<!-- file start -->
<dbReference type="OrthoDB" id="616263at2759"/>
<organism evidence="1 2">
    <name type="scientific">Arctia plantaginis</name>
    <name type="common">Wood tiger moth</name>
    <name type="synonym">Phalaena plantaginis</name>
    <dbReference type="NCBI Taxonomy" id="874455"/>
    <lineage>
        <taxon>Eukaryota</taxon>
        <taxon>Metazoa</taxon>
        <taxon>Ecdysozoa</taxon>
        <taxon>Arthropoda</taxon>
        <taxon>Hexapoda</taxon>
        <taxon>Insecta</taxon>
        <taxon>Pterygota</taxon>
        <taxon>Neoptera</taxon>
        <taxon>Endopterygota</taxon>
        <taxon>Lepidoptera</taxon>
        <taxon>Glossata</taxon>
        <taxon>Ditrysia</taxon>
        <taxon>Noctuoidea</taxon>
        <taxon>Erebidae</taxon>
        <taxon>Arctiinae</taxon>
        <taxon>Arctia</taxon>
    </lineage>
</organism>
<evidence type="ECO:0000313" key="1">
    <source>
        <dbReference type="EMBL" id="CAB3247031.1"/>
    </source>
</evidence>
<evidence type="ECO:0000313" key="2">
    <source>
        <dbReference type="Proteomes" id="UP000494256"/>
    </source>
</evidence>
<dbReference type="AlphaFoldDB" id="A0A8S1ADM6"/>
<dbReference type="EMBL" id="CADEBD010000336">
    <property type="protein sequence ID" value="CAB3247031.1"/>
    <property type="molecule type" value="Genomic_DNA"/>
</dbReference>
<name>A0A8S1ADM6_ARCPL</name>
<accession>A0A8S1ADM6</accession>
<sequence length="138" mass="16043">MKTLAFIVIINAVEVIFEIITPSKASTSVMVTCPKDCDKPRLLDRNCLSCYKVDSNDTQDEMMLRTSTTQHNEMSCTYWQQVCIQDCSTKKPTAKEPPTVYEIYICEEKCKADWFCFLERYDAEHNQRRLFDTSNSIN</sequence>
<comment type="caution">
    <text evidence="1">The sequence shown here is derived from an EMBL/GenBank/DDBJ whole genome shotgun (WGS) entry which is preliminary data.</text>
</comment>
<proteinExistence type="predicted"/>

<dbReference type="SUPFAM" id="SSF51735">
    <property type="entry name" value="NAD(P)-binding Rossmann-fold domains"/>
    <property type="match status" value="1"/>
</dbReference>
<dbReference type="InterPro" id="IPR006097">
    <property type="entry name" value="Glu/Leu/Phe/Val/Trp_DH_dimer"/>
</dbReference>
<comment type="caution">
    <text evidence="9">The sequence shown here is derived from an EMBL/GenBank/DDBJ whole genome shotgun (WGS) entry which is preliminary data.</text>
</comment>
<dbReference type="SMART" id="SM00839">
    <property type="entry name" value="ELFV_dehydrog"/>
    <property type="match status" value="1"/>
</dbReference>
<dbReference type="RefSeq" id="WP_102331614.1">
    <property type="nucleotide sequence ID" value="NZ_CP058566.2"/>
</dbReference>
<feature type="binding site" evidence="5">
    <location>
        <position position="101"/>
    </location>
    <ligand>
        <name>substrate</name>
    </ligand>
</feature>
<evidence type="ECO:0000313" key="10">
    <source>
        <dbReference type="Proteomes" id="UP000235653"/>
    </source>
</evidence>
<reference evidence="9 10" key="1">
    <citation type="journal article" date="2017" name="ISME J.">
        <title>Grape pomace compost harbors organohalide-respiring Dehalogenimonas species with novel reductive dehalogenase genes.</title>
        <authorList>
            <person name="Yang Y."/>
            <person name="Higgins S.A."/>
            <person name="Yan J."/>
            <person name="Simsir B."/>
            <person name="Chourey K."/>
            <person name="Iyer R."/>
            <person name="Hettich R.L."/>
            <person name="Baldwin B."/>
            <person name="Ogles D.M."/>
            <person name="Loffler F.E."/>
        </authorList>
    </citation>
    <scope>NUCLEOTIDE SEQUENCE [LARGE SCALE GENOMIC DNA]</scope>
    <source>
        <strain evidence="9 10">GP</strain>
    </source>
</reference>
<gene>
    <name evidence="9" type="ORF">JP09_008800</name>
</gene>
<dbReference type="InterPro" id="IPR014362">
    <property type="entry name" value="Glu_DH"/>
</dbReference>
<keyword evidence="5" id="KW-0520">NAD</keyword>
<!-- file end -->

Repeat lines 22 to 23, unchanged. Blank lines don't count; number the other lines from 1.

        <taxon>Arctiinae</taxon>
        <taxon>Arctia</taxon>